In ruggedly beautiful countryside about an hour north of Gisborne, Jo Waugh directs her team of trusty canines with a series of piercing whistles and instructions.
Using a combination of guile and athletic ability, the pack of six huntaway and heading sheepdogs do her bidding, stealthily manoeuvring stock across the hilly terrain.
"I've always been interested in dogs and it was one of the things that drew me into shepherding," the stock woman tells the Weekly.
"My dad had a dairy farm and he sold it when I was quite young. Then he went into business making stock feed for farmers, so I wasn't directly off a farm but I always wanted to be a shepherd.
"When I was growing up, I had a pet dog and I just loved her. I guess that's how it all started, really. Her name was Patch and she was a Dalmatian. She was my friend and a pretty loyal, good little dog."
It's a dream occupation for Jo, who grew up at Kimbolton in the shadow of the Ruahine Range in northern Manawatu with her parents and five siblings.
Her expertise, which was honed on the job, won her the prestigious South Island dog trials – and she was the first female champion in the event's history.
"It's quite crazy!" admits Jo, who poses with her canine team for our photographer on the jaw-droppingly picturesque Matawai farm.
"The way I look at it, it was pretty inevitable that a girl was going to win. There were three girls in it and it could have been any of us. Back in the day, it would have been really hard."
What made Jo's trailblazing win extra-special was the three-year-old dog she teamed up with to score a near-perfect run in the zigzag discipline. The rookie huntaway Guy has only been competing in trials since February.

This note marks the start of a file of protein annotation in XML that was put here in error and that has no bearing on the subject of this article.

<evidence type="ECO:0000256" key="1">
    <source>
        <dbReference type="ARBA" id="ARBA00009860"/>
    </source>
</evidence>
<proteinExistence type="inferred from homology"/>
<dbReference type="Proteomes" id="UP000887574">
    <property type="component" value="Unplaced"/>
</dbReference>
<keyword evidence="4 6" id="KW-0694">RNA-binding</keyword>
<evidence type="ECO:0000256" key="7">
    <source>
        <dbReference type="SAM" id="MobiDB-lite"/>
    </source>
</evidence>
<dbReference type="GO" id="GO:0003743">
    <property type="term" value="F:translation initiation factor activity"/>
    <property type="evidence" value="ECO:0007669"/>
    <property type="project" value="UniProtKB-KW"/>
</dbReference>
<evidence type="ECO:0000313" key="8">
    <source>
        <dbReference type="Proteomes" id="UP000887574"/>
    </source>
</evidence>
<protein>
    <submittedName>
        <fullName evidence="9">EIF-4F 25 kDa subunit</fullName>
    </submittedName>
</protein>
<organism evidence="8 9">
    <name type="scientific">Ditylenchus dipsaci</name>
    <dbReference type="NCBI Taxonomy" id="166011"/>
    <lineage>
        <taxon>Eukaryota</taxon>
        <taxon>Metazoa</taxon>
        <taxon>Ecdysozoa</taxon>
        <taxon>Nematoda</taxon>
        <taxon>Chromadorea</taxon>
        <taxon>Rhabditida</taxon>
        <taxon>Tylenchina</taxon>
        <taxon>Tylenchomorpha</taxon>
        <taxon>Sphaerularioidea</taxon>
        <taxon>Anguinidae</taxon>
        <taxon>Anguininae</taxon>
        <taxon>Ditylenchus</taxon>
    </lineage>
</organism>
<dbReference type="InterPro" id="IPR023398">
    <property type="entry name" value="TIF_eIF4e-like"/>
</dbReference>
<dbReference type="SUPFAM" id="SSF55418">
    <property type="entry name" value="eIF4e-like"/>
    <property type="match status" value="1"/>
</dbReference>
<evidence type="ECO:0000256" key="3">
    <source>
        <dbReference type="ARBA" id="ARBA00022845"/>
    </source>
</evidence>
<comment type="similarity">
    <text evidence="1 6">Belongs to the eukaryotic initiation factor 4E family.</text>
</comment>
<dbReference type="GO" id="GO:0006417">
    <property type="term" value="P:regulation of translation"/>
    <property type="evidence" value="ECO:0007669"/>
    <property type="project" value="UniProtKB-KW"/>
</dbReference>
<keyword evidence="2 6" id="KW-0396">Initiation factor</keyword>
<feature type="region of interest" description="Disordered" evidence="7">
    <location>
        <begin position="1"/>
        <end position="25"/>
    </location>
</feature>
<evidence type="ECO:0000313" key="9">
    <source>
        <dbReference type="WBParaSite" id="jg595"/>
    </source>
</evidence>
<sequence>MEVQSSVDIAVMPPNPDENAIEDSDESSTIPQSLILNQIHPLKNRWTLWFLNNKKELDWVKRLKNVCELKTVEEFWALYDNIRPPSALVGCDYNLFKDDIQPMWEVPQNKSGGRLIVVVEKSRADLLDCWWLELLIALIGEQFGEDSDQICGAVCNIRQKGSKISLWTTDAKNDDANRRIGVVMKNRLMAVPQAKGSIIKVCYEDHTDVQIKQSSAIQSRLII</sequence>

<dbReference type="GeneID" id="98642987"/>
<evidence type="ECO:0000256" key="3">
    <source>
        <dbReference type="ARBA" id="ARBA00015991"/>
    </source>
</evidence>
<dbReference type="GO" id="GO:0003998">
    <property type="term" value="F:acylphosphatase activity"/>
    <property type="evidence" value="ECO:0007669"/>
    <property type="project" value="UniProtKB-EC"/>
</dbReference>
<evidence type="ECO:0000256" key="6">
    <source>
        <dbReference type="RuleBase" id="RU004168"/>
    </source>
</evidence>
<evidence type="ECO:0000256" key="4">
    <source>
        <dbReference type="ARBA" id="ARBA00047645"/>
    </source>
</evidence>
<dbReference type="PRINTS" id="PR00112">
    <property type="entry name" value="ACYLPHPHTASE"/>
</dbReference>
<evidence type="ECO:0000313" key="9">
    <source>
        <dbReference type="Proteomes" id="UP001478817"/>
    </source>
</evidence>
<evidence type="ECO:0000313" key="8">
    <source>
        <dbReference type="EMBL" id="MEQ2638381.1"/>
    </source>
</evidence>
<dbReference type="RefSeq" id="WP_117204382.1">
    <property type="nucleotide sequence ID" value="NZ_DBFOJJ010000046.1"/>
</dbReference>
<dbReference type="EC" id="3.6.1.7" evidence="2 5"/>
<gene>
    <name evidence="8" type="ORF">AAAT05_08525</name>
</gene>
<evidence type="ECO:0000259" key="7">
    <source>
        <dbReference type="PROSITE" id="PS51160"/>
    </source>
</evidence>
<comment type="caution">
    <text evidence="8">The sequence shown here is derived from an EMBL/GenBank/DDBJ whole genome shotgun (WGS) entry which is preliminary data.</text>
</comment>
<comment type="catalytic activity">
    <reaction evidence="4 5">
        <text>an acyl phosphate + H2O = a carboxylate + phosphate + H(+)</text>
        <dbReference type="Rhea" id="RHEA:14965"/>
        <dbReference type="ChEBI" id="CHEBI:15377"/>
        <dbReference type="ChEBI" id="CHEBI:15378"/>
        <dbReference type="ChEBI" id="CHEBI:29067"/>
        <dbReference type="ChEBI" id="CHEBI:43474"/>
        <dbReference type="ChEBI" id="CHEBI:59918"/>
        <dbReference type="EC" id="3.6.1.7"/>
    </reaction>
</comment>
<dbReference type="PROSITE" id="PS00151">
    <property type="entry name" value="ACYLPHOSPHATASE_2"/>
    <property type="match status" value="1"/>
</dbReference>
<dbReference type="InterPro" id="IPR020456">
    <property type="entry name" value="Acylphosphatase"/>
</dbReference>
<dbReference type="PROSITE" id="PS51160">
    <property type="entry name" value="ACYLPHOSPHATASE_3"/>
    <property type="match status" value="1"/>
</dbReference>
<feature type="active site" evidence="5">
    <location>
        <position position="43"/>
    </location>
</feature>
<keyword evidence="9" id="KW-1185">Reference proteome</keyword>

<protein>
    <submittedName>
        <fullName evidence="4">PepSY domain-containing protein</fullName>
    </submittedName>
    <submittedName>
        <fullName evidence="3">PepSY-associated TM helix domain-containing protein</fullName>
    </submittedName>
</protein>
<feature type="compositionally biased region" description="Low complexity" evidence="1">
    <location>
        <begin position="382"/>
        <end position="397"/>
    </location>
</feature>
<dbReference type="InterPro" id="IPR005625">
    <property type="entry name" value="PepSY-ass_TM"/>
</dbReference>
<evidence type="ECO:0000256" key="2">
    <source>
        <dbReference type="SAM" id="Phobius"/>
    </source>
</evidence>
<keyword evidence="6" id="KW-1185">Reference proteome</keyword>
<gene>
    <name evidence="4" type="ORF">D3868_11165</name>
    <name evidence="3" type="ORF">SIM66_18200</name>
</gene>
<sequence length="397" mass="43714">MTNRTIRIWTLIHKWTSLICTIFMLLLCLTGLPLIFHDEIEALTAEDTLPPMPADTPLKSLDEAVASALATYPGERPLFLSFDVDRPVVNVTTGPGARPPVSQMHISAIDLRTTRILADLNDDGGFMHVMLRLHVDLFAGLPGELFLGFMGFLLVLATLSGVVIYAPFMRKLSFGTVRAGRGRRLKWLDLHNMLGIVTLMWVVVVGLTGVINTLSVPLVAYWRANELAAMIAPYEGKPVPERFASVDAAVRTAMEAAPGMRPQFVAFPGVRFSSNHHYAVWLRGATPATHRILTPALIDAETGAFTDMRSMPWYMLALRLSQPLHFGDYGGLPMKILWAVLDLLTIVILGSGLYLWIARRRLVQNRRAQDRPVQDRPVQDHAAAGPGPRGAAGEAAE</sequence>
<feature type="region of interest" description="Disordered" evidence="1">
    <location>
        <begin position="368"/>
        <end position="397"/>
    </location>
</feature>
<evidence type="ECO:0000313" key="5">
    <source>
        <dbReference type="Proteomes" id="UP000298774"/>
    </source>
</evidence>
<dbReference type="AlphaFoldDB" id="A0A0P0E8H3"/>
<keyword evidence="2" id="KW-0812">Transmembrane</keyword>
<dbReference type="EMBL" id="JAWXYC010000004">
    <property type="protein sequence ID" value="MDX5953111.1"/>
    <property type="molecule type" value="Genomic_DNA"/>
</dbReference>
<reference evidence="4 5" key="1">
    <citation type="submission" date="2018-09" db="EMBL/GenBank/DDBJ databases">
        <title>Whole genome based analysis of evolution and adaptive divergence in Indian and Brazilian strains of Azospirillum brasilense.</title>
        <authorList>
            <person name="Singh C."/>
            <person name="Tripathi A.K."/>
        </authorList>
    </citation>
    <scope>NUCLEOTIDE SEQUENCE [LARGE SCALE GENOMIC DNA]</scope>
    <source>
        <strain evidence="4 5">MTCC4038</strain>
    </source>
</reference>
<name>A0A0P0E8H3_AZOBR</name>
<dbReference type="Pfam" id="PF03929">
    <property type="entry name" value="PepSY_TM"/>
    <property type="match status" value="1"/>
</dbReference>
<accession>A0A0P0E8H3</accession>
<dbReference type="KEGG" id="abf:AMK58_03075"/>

"This season's been pretty unbelievable, really. For this young dog to come out and win two open competitions and then the South Island trials... It was pretty huge and definitely not expected."
Jo, who splits her working week between two farms, credits a large part of her success to a former boss, Jake Roche, who showed her how to break in dogs for farm work.
"He taught me heaps and he was really into dog trials, so naturally I wanted to get into it."
The 30-year-old admits dog trialling is addictive, but can be an emotional rollercoaster.
"Every weekend, you're trying to go out there to put up a good run, and sometimes things go to plan. When you start getting open placings, it's awesome. Being up there with all the real good guys, that's huge because it's so hard to do it! But then you might go out the next weekend and your dog might do something ridiculously stupid, or the sheep aren't there... It's got huge highs and then such deep lows, and you never know what's going to happen!
"Everyone has moments. Some weekends you go out there and end up leaving Saturday night asking yourself, 'Why am I doing this?' But then you find yourself getting up at 4am the next weekend, and going back to another trial and doing the whole thing again. It's bizarre!"
Jo's been competing in trials for several years, but this is the first time she's had a dog at the top of its game.
"I've spent a lot of time breaking him in and there are certain things that I didn't like about my other dog that I really wanted to work on and not let happen again.
"He just seems to get on with sheep. They like the way he moves. He's not too swift and he doesn't startle them. He just gets in underneath them and hunts them."
Despite Guy being a working dog, we eventually tease out a concession that she may have a soft spot for the new champion.
"It's frowned on a little, but you secretly do have favourites, I reckon. There's nothing more satisfying than having a dog as a pup and breaking it in. To have one that you enjoy coming to work with you every day, that's hugely satisfying."
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